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Tips to help new homeowners

Become A Better Homeowner With These Tips

Becoming a homeowner can be a long process, becoming a good homeowner can be an even longer one. These tips from HouseLogic will help any homeowner become the best homeowner they can be. Once you read these tips, show off your skills to your close friends and family and become the envy of all the other homeowners in your neighborhood!

1. Showering Without Precautions

Spending 20 minutes in the steam may be good for your pores, but it’s also great for mold and mildew. Run the exhaust fan while you’re singing in the shower, squeegee the walls afterward, and scrub that grout every few months.

“Once you let the grout go, it gets worse and worse, and harder and harder to maintain,” says Mylène Merlo, a REALTOR® in San Diego. Grungy grout is a big turnoff for buyers. And redoing it is a pain and expensive to hire out.

2. Keeping Out the Sun

Shutting your shades on winter days might seem smart. More insulation from the chilly weather, right? Your energy bill disagrees. A sunny window can warm your home and lower your heating costs. And as a bonus, you could see a decrease in seasonal depression.

But your original idea wasn’t totally wrong. Closing those blinds at night can keep your home toasty.

Bad habits are the opposite of what makes you happy. They’re what make you miserable.
M.J. Ryan, author of “Habit Changers: 81 Game-Changing Mantras to Mindfully Realize Your Goals”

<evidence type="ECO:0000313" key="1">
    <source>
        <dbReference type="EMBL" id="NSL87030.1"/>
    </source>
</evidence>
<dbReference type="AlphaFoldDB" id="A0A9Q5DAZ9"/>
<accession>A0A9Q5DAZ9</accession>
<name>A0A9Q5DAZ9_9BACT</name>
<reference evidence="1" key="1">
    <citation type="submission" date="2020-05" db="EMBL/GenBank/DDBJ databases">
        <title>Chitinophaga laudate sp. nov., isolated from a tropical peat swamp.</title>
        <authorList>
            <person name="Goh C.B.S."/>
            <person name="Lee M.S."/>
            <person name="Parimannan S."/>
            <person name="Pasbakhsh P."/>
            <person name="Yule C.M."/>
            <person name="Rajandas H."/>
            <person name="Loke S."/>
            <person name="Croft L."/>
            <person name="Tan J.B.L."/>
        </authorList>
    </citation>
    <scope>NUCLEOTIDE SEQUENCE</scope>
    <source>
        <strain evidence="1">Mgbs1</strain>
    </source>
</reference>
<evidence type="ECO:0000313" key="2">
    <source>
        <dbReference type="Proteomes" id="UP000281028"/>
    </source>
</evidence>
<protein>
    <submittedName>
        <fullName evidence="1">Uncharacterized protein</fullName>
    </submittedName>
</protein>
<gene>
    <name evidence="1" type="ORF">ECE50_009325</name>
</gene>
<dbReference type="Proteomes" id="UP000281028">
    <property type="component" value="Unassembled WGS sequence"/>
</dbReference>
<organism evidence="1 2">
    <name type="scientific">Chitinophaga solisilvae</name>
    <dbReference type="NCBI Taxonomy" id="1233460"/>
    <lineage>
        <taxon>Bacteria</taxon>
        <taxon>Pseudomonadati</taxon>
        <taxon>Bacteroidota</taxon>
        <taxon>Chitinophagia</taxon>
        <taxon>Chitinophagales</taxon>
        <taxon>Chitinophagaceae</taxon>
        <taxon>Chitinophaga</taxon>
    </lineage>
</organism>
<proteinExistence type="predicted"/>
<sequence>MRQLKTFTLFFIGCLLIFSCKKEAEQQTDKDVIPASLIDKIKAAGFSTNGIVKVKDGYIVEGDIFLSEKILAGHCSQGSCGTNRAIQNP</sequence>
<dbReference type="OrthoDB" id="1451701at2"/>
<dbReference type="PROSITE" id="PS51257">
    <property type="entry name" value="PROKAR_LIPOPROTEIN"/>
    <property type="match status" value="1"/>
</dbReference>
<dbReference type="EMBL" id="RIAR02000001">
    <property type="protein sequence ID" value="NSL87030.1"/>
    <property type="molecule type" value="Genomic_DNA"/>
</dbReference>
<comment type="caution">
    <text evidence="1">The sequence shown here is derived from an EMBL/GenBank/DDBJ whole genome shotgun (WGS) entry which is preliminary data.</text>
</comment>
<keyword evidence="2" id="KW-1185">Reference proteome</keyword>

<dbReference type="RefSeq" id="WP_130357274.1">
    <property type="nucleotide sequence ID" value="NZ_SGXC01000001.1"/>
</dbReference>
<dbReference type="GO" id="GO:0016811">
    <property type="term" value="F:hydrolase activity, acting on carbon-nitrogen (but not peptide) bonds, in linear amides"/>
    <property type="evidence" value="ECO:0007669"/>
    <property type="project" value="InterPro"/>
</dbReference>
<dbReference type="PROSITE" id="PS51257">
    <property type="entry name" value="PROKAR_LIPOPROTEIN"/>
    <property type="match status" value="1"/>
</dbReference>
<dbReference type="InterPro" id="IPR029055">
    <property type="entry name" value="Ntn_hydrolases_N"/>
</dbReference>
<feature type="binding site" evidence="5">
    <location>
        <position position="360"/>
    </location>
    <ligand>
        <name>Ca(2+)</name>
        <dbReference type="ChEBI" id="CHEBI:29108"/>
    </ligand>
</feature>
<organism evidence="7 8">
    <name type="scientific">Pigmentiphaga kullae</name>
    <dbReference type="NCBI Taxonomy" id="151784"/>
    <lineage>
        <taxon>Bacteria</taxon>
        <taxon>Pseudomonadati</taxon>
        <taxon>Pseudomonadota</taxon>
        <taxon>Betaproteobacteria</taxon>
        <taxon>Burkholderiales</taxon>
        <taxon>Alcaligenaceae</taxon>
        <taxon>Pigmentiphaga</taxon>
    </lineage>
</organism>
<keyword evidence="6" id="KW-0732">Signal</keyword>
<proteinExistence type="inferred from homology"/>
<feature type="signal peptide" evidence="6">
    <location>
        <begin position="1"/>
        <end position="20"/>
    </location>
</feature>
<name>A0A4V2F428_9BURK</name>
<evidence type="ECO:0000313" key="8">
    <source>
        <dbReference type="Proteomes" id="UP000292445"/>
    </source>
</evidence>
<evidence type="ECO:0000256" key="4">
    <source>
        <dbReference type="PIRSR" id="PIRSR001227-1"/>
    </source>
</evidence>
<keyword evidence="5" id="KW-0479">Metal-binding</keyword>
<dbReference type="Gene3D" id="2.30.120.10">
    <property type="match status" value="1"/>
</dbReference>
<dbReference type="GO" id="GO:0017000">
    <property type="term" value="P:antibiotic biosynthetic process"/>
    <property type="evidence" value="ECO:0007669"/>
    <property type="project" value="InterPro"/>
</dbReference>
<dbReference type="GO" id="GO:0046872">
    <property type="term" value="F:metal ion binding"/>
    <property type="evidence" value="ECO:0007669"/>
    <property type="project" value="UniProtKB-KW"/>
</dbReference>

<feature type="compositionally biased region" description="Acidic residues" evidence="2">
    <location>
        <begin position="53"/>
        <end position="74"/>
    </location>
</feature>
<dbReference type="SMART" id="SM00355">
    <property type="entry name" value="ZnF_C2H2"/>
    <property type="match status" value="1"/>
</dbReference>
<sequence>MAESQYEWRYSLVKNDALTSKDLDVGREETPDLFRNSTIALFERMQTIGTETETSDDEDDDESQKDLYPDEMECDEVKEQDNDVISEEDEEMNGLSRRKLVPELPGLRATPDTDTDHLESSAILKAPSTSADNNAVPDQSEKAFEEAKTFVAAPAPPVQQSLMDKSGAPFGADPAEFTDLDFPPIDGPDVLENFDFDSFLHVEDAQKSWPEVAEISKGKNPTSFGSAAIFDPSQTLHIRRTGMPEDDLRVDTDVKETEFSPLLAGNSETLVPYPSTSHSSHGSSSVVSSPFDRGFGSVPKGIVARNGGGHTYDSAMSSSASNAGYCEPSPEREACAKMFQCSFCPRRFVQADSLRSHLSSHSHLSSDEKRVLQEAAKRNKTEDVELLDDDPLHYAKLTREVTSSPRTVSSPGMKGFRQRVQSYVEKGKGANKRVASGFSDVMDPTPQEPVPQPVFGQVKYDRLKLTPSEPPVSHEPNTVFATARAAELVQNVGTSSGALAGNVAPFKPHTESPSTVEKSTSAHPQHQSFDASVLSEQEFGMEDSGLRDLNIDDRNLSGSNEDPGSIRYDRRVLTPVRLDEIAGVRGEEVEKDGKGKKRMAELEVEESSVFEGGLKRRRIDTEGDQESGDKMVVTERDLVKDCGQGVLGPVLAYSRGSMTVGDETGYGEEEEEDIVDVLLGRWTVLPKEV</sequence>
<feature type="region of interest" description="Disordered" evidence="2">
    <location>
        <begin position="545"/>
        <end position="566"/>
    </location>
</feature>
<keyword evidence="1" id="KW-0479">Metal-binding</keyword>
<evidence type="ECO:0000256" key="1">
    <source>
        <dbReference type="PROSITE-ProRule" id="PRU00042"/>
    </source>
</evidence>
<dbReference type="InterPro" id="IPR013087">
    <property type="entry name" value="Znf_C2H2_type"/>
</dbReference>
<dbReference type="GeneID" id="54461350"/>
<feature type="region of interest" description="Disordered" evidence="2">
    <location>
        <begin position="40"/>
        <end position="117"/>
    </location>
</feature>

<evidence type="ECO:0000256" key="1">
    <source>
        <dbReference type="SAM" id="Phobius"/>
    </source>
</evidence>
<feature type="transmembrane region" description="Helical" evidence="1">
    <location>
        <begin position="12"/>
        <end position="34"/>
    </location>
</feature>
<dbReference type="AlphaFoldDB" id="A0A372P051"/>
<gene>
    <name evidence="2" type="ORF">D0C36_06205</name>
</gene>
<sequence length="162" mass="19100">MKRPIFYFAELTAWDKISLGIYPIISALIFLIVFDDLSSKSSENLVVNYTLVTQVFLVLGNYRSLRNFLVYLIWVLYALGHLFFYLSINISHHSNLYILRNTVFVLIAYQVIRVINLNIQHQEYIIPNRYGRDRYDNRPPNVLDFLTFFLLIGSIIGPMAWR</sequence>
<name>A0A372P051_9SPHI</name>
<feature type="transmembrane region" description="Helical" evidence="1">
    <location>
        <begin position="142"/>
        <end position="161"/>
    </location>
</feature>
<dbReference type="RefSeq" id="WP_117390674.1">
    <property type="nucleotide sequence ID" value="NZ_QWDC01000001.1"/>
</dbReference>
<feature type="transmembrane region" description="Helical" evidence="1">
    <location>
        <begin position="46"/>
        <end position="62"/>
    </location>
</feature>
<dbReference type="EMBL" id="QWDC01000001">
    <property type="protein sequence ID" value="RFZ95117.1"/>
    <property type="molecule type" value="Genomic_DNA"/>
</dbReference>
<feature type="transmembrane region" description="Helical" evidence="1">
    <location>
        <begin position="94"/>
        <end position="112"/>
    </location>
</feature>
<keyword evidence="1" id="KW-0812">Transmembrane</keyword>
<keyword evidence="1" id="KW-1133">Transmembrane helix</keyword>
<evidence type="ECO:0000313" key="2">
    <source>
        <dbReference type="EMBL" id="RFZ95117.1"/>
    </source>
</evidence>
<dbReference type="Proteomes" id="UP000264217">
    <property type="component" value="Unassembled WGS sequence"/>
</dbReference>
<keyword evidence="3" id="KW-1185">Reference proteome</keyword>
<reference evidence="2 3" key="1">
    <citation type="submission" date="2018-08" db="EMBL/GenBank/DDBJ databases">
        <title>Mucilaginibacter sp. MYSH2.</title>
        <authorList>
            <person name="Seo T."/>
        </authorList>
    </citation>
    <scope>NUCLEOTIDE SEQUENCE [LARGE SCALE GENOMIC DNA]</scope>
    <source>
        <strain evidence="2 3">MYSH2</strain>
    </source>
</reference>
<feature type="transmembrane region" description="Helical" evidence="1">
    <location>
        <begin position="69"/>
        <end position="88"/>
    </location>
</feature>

3. Compulsively Buying Bargains

Finding a deal feels so good, but cheaper isn’t always better. In fact, budget buys might cost you more in the long run. For instance, dollar paintbrushes will leave annoying streaks, requiring a costly re-do.

And when it comes to appliances, permit a little splurge — especially if selling your home is on the horizon.

“I always err with going for high-quality appliances,” Merlo says. “There is a noticeable difference between the cheapest and next-cheapest models. And buyers want to see stainless steel.”

4. Running a Half-Full Dishwasher

You get a gold star for always remembering to start your dishwasher before bed, right? Clean dishes every morning! Go you! Yeah, about that: Your dishwasher wastes water unless it’s completely full.

Dishwashers do save more water than washing by hand (just try telling that to your mom), but most machines use the same amount of water regardless of how many plates you’ve stuffed inside, making a half-empty cycle significantly less efficient. For a household of one or two, once a day can be overkill.

5. Mega-Mulching

A “tree volcano” might sound like a grand ol’ time, but it’s actually damaging your foliage. Too much mulch suffocates your tree, causing root rot and welcoming invasive insects. Your precious trees really are precious. Each one can add $2,000 or more to your home’s value while saving on energy costs.Read More In Plant Trees to Save Energy and Grow ValueProtect your precious trees by packing mulch loosely, letting water filter properly toward the trunk.